Similar to @mtoto, I am also not familiar with either `library(plm)`

or `library(gplm)`

. But the predict method for `plm`

is available, it's just not exported. `pglm`

does not have a predict method.

```
R> methods(class= "plm")
[1] ercomp fixef has.intercept model.matrix pFtest plmtest plot pmodel.response
[9] pooltest predict residuals summary vcovBK vcovHC vcovSCC
R> methods(class= "pglm")
no methods found
```

Of note, I do not understand why you are using a Poisson model for the wage data. It's clearly not a Poisson distribution since it takes non-integer values (below). You could try a negative binomial if you wish, though I'm not sure that's available with random effects. But you could use `MASS::glm.nb`

for instance.

```
> quantile(Unions$wage, seq(0,1,.1))
0% 10% 20% 30% 40% 50% 60% 70% 80% 90% 100%
0.02790139 2.87570334 3.54965422 4.14864865 4.71605855 5.31824370 6.01422463 6.87414349 7.88514525 9.59904809 57.50431282
```

### Solution 1: use `plm`

```
punions$p <- plm:::predict.plm(fit1, punions)
# From examining the source code, predict.plm does not incorporate
# the random effects, so you do not get appropriate predictions.
# You just get the FE predictions.
ggplot(punions, aes(x=exper, y=p)) +
geom_point() +
facet_wrap(rural ~ married)
```

### Solution 2 - `lme4`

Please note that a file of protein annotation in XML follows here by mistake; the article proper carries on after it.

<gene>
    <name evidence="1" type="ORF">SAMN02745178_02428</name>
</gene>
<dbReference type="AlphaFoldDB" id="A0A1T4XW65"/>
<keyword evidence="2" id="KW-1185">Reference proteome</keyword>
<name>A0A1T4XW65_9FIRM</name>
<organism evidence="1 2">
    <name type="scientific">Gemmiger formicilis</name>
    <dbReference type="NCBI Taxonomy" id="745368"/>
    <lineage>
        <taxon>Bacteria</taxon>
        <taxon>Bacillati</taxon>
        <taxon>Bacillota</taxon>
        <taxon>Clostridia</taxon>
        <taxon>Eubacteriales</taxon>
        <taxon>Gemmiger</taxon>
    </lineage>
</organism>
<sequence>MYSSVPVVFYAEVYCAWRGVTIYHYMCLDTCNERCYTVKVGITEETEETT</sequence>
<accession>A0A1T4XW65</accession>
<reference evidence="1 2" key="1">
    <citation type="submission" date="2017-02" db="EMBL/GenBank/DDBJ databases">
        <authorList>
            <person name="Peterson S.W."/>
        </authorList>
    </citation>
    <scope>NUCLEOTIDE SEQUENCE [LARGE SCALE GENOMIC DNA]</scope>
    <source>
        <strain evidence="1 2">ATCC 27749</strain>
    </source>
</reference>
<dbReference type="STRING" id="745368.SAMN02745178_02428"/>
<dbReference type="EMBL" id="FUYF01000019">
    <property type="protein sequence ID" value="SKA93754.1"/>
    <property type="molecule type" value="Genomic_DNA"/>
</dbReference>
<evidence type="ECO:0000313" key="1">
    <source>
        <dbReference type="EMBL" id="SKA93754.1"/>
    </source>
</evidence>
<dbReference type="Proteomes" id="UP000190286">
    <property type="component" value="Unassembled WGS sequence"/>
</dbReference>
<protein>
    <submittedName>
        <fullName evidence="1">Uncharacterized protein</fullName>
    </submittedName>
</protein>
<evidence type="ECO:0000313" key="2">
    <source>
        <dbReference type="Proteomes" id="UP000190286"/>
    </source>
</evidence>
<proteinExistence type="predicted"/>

Alternatively, you can get similar fits from the `lme4`

package, which does have a predict method defined:

```
library(lme4)
Unions$id <- factor(Unions$id)
fit3 <- lmer(wage ~ exper + rural + married + (1|id), data= Unions)
# not run:
fit4 <- glmer(wage ~ exper + rural + married + (1|id), data= Unions, family= poisson(link= "log"))
R> fit1$coefficients
(Intercept) exper ruralyes marriedyes
3.7467469 0.3088949 -0.2442846 0.4781113
R> fixef(fit3)
(Intercept) exper ruralyes marriedyes
3.7150302 0.3134898 -0.1950361 0.4592975
```

I haven't run the poisson models because it's clearly incorrectly specified. You could do some sort of variable transformation to handle it or perhaps a negative binomial. In any case, let's finish the example:

```
# this has RE for individuals, so you do see dispersion based on the RE
Unions$p <- predict(fit3, Unions)
ggplot(Unions, aes(x=exper, y=p)) +
geom_point() +
facet_wrap(rural ~ married)
```